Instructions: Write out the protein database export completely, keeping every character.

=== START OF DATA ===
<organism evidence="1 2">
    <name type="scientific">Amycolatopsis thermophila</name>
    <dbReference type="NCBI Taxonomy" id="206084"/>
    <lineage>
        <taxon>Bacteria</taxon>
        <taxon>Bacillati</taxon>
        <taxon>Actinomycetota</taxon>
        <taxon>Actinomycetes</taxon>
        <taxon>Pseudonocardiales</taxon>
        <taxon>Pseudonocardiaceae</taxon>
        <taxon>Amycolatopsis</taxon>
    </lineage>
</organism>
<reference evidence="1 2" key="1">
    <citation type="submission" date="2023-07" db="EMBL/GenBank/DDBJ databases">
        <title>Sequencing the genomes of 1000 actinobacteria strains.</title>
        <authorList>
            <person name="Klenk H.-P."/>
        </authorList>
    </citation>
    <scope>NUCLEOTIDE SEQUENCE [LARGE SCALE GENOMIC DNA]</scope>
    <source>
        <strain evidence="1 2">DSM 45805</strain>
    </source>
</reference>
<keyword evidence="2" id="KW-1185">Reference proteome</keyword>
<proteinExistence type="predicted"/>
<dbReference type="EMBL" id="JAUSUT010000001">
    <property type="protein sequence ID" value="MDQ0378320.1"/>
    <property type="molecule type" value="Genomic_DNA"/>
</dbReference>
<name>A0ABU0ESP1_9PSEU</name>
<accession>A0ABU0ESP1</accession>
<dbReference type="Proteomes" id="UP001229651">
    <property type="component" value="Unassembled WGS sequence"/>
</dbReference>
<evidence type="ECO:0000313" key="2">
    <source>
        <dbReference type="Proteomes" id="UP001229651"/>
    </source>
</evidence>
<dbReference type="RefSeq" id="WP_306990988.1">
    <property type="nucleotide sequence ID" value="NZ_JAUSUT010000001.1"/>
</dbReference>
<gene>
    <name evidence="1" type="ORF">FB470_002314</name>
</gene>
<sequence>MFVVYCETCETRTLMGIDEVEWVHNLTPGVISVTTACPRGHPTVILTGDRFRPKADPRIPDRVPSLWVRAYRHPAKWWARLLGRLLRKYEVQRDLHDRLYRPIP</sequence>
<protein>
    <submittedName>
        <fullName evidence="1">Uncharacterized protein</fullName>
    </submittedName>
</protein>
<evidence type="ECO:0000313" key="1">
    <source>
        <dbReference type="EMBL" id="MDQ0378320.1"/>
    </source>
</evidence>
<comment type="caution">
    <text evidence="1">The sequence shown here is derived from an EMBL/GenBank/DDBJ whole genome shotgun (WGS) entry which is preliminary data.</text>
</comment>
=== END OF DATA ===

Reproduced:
<organism evidence="1 2">
    <name type="scientific">Amycolatopsis thermophila</name>
    <dbReference type="NCBI Taxonomy" id="206084"/>
    <lineage>
        <taxon>Bacteria</taxon>
        <taxon>Bacillati</taxon>
        <taxon>Actinomycetota</taxon>
        <taxon>Actinomycetes</taxon>
        <taxon>Pseudonocardiales</taxon>
        <taxon>Pseudonocardiaceae</taxon>
        <taxon>Amycolatopsis</taxon>
    </lineage>
</organism>
<reference evidence="1 2" key="1">
    <citation type="submission" date="2023-07" db="EMBL/GenBank/DDBJ databases">
        <title>Sequencing the genomes of 1000 actinobacteria strains.</title>
        <authorList>
            <person name="Klenk H.-P."/>
        </authorList>
    </citation>
    <scope>NUCLEOTIDE SEQUENCE [LARGE SCALE GENOMIC DNA]</scope>
    <source>
        <strain evidence="1 2">DSM 45805</strain>
    </source>
</reference>
<keyword evidence="2" id="KW-1185">Reference proteome</keyword>
<proteinExistence type="predicted"/>
<dbReference type="EMBL" id="JAUSUT010000001">
    <property type="protein sequence ID" value="MDQ0378320.1"/>
    <property type="molecule type" value="Genomic_DNA"/>
</dbReference>
<name>A0ABU0ESP1_9PSEU</name>
<accession>A0ABU0ESP1</accession>
<dbReference type="Proteomes" id="UP001229651">
    <property type="component" value="Unassembled WGS sequence"/>
</dbReference>
<evidence type="ECO:0000313" key="2">
    <source>
        <dbReference type="Proteomes" id="UP001229651"/>
    </source>
</evidence>
<dbReference type="RefSeq" id="WP_306990988.1">
    <property type="nucleotide sequence ID" value="NZ_JAUSUT010000001.1"/>
</dbReference>
<gene>
    <name evidence="1" type="ORF">FB470_002314</name>
</gene>
<sequence>MFVVYCETCETRTLMGIDEVEWVHNLTPGVISVTTACPRGHPTVILTGDRFRPKADPRIPDRVPSLWVRAYRHPAKWWARLLGRLLRKYEVQRDLHDRLYRPIP</sequence>
<protein>
    <submittedName>
        <fullName evidence="1">Uncharacterized protein</fullName>
    </submittedName>
</protein>
<evidence type="ECO:0000313" key="1">
    <source>
        <dbReference type="EMBL" id="MDQ0378320.1"/>
    </source>
</evidence>
<comment type="caution">
    <text evidence="1">The sequence shown here is derived from an EMBL/GenBank/DDBJ whole genome shotgun (WGS) entry which is preliminary data.</text>
</comment>